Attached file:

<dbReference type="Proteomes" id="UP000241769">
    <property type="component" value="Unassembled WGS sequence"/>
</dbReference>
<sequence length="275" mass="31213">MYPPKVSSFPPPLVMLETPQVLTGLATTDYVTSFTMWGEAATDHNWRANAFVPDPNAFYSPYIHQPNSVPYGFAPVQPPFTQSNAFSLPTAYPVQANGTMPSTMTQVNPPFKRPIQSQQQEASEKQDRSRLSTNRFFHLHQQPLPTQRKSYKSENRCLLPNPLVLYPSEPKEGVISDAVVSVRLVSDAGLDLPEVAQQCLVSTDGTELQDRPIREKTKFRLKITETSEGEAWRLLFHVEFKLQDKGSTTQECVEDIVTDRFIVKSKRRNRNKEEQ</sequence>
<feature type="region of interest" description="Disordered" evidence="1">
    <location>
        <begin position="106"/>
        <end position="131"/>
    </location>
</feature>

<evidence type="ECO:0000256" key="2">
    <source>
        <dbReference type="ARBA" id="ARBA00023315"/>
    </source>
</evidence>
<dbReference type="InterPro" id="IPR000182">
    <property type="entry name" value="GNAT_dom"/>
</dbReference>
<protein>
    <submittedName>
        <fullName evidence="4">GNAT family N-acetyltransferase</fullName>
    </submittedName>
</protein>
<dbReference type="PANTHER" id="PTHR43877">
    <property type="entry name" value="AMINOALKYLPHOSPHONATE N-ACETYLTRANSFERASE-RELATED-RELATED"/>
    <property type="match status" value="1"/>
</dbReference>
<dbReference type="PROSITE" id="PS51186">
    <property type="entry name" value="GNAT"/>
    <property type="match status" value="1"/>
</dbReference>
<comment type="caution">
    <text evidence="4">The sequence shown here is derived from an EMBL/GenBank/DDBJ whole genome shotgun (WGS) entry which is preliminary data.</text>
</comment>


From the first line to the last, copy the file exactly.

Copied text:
<dbReference type="Proteomes" id="UP000241769">
    <property type="component" value="Unassembled WGS sequence"/>
</dbReference>
<sequence length="275" mass="31213">MYPPKVSSFPPPLVMLETPQVLTGLATTDYVTSFTMWGEAATDHNWRANAFVPDPNAFYSPYIHQPNSVPYGFAPVQPPFTQSNAFSLPTAYPVQANGTMPSTMTQVNPPFKRPIQSQQQEASEKQDRSRLSTNRFFHLHQQPLPTQRKSYKSENRCLLPNPLVLYPSEPKEGVISDAVVSVRLVSDAGLDLPEVAQQCLVSTDGTELQDRPIREKTKFRLKITETSEGEAWRLLFHVEFKLQDKGSTTQECVEDIVTDRFIVKSKRRNRNKEEQ</sequence>
<feature type="region of interest" description="Disordered" evidence="1">
    <location>
        <begin position="106"/>
        <end position="131"/>
    </location>
</feature>

<evidence type="ECO:0000256" key="2">
    <source>
        <dbReference type="ARBA" id="ARBA00023315"/>
    </source>
</evidence>
<dbReference type="InterPro" id="IPR000182">
    <property type="entry name" value="GNAT_dom"/>
</dbReference>
<protein>
    <submittedName>
        <fullName evidence="4">GNAT family N-acetyltransferase</fullName>
    </submittedName>
</protein>
<dbReference type="PANTHER" id="PTHR43877">
    <property type="entry name" value="AMINOALKYLPHOSPHONATE N-ACETYLTRANSFERASE-RELATED-RELATED"/>
    <property type="match status" value="1"/>
</dbReference>
<dbReference type="PROSITE" id="PS51186">
    <property type="entry name" value="GNAT"/>
    <property type="match status" value="1"/>
</dbReference>
<comment type="caution">
    <text evidence="4">The sequence shown here is derived from an EMBL/GenBank/DDBJ whole genome shotgun (WGS) entry which is preliminary data.</text>
</comment>